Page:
Oil surges 2.7% to nearly 6-month high, settling at $65.70, after Trump cracks down on Iran exports
- The Trump administration announced it will no longer grant sanctions waivers to any country that is currently importing Iranian oil.
- The move threatens to wipe roughly 1 million barrels per day off the market.
- The move comes as oil markets are already tightening and the cost of crude and gasoline is on the rise.
Oil prices surged about 3% at midday on Monday, hitting fresh 2019 highs, after the Trump administration announced that all oil buyers will have to end imports from Iran in just over a week or be subject to U.S. sanctions.
The administration said the State Department will cease granting sanctions waivers to any country still importing Iranian crude or condensate, an ultra-light form of crude oil, after May 2.
Brent crude, the international benchmark for oil prices, settled $2.07 higher at $74.04, rising 2.9% for its best closing price since Oct. 31, 2018. Brent rose as high as $74.52 per barrel around midday, sailing past last week's 2019 intraday peak at $72.27.
U.S. West Texas Intermediate crude futures settled $1.70 higher at $65.70, surging 2.7% to a nearly six-month closing high. WTI earlier rose as high as $65.92, the strongest level since Oct. 31, 2018. WTI had been trading sideways for about two weeks after peaking at $64.79 earlier in the month.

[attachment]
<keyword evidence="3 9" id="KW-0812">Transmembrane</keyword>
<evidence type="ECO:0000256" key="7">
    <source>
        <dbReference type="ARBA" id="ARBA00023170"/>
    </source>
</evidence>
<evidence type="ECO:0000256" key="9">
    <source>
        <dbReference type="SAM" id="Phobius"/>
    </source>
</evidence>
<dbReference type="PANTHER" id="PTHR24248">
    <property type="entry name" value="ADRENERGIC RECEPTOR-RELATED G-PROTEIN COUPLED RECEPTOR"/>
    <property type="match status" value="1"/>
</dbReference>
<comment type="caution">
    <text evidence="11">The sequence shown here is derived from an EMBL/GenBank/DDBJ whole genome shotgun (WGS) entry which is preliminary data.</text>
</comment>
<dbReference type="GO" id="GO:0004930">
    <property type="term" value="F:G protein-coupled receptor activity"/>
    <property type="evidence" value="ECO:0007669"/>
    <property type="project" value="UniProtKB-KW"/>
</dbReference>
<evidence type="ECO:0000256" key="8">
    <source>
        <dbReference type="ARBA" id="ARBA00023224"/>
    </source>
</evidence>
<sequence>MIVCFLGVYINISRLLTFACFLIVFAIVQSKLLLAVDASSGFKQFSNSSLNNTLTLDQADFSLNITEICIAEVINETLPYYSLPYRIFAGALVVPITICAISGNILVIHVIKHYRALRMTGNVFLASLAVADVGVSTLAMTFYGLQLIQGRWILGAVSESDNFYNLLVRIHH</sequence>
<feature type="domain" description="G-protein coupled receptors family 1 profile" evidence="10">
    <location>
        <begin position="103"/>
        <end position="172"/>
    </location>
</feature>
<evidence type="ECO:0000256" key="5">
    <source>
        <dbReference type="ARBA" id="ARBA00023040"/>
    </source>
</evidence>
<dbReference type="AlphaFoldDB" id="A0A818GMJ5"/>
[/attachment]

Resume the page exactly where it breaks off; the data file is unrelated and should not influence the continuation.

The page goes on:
Crude futures first hit new 2019 highs following report by the Washington Post on the Trump administration's new policy.
The surprise move is driving the breakout in oil prices, said Michael Bradley, equity strategist at investment bank Tudor Pickering Holt.
"Crude markets were taken by surprise today as the Trump administration indicated it WON'T renew waivers that lets countries purchase Iranian oil without facing U.S. sanctions," he said in a research note. "Many expected that the US would take tougher action on the waiver front, but most DIDN'T expect an announcement of zero waivers."
The U.S. reimposed sanctions in November on exports of Iranian oil after U.S. President Donald Trump unilaterally pulled out of a nuclear accord struck in 2015 between Iran and world powers. Washington, however, granted eight of Iran's biggest oil buyers exemptions that allowed them limited purchases for an additional six months.
The eight buyers are China and India — Iran's biggest customers — as well as Japan, South Korea, Turkey, Italy, Greece, and Taiwan. The waivers have allowed Iran to continue exporting about 1 million barrels per day, down from roughly 2.5 million bpd last year.
The decision to end the waivers comes as oversupply is rapidly draining from the oil market following several months of production cuts led by Saudi Arabia. The top oil exporter is spearheading an effort by OPEC and other producers, including Russia, to keep 1.2 million barrels per day off the market.
"The market reaction you're seeing right now is because we are in a tight situation supply-wise because of the efforts of Saudi Arabia over the past several months," John Kilduff, founding partner at energy hedge fund Again Capital, told CNBC's "Squawk Box" on Monday.